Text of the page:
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Blu-ray Review

DVD cover

Michael (1924)


Starring: Benjamin Christensen, Walter Slezak, Max Auzinger, Robert Garrison and Nora Gregor
Distributor: Eureka Entertainment
RRP: £16.99


Certificate: U
Release Date: 12 February 2018

When the aging artist, Claud Zoret, takes in Michael as his new muse and model the two start a relationship, but when Princess Lucia Zamikoff arrives on the scene she steals Michael's heart. Michael starts to steal from his old patron, finally abandoning him, with the dying artist finding solace in spirituality.

Michael (B&W. 1924. 1 hr 34 min 19 sec) is a drama directed by Danish film maker, Carl Dreyer who co-wrote the script with Fritz Lang’s wife, Thea von Harbou.

Considering the time at which the film was made, the depiction of Zoret and Michael's homosexual relationship was daring. Although not explicitly shown, the relationship is nonetheless alluded to. Zoret (Benjamin Christensen) clearly has romantic feeling for Michael (Walter Slezak) and so when he is seduced by the destitute princess (Nora Gregor) the theft of his sketches is more than a monetary loss, it is a deep betrayal of Zoret’s trust.

Christensen leads the cast and has the strongest presence in the film, which makes me wonder if von Harbou had difficulty in writing roles for young men as a similar outcome occurred in Metropolis (1927) where both Joh Fredersen and Maria were strong and compelling characters while Freder was little more than a simpering fop. Likewise, Michael comes over as a much weaker character compared to Zoret.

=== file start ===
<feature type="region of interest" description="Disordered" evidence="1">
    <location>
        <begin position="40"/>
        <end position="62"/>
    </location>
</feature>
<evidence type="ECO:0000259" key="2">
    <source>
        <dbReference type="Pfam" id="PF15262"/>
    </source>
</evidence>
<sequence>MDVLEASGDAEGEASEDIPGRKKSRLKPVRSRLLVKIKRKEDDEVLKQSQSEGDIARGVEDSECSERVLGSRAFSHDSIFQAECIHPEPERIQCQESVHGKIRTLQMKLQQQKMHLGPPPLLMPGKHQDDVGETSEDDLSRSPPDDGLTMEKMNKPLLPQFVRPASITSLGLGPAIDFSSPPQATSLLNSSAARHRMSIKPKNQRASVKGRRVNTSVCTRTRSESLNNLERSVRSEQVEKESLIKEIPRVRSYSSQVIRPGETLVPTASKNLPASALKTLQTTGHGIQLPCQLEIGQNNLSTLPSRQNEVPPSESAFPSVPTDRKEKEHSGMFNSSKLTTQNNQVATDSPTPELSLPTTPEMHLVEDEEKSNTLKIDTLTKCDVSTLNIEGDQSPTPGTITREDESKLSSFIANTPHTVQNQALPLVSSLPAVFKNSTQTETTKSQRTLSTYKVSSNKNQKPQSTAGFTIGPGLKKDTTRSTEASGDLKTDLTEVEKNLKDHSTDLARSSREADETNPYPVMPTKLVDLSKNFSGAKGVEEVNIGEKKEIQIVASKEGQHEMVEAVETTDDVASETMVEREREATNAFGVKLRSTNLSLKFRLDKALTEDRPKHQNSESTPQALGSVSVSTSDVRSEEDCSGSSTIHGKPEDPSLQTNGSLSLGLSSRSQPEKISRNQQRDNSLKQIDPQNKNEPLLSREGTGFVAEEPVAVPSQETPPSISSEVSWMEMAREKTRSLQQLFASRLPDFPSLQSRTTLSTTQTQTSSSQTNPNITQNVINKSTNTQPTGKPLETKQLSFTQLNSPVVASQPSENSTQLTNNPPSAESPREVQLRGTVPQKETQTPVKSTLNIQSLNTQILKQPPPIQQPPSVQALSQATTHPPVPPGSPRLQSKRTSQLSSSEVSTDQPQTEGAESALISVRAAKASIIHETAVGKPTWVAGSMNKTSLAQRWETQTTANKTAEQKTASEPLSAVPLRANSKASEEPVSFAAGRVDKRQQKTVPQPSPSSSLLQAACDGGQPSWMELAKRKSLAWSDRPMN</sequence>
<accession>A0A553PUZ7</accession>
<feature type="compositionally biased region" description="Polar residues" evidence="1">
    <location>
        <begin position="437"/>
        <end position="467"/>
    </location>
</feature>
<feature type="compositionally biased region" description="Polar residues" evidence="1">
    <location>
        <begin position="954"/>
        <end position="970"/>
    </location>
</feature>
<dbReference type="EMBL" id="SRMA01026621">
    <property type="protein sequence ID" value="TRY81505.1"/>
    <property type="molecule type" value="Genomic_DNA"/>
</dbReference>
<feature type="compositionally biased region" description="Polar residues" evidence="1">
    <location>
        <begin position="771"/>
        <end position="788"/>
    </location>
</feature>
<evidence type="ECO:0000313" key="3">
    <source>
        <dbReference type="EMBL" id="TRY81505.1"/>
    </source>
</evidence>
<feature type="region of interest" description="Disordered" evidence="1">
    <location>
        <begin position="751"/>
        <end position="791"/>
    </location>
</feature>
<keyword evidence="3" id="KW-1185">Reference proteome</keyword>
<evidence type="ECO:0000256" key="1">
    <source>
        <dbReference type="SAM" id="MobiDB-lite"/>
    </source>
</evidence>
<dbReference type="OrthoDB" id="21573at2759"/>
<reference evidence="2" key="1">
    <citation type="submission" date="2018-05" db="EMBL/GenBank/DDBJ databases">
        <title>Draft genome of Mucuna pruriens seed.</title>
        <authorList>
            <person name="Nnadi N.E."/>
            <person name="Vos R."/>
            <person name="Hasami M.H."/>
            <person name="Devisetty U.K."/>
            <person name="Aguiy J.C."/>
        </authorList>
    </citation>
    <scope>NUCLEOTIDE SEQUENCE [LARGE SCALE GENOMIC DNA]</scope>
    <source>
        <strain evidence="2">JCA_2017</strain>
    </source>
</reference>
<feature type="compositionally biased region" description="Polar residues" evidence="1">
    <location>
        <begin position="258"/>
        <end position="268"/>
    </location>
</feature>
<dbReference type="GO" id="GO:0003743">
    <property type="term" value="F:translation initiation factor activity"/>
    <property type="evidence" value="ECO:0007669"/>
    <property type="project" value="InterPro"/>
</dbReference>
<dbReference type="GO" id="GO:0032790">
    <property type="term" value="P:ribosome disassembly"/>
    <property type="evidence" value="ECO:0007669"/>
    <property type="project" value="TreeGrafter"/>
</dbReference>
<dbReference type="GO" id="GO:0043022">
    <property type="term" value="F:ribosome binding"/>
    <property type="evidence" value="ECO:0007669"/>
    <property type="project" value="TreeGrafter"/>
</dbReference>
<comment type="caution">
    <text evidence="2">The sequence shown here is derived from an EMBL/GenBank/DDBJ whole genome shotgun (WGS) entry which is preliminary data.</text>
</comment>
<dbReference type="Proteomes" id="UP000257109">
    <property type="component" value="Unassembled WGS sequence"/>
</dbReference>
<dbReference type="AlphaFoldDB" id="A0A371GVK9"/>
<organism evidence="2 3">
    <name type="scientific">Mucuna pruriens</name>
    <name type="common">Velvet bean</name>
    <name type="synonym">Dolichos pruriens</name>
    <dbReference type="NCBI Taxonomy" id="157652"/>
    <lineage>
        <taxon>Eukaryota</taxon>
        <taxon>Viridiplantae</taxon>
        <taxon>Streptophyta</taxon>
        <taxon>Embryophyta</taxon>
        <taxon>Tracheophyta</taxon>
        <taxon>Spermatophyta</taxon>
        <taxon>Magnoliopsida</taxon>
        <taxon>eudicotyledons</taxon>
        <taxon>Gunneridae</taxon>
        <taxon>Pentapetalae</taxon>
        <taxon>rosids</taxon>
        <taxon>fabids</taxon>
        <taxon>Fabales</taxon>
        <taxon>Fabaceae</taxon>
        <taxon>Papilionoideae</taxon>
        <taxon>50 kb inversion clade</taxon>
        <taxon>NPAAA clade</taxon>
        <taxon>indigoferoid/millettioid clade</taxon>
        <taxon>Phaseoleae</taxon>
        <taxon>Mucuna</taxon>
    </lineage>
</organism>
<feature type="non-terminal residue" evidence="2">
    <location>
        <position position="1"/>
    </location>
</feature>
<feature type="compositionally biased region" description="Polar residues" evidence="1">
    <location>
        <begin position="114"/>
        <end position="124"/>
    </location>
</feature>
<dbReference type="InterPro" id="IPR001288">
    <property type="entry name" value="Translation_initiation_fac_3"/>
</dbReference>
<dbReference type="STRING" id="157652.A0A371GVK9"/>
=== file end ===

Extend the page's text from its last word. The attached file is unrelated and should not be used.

The 2K restoration has really done wonders for the print. True there are instances where they could not repair some of the damage which time has wrought, but nothing which will ruin your enjoyment of the film. There is a consistent low level of grain, from the original stock, but the picture is sharper than some of the films from the last forty years. The frame rate has been adjusted so that the actors move in a naturalistic manner. They have also taken the time to rework the cards in their original German, with English subtitles.

The disc arrives with some good extras including a twenty-six-minute audio interview with the director, he discussed his life and films. The audio is clear and is accompanied with the occasional imagery. Davis Cairns provides a video essay (17 min, 24 sec) which explores the themes of the film.

The film has two audio tracks. The first is the new score by Pierre Oser, the second is an English commentary track by Dreyer scholar, Casper Tybjerg. The film has the option to turn the subtitles off.

Overall the film is driven by the characters and place. The set design is sumptuous to the point of decadence and while there is little in the way of action, the film expertly conveys the air of pain and betrayal which lays at the heart of the story.


Charles Packer

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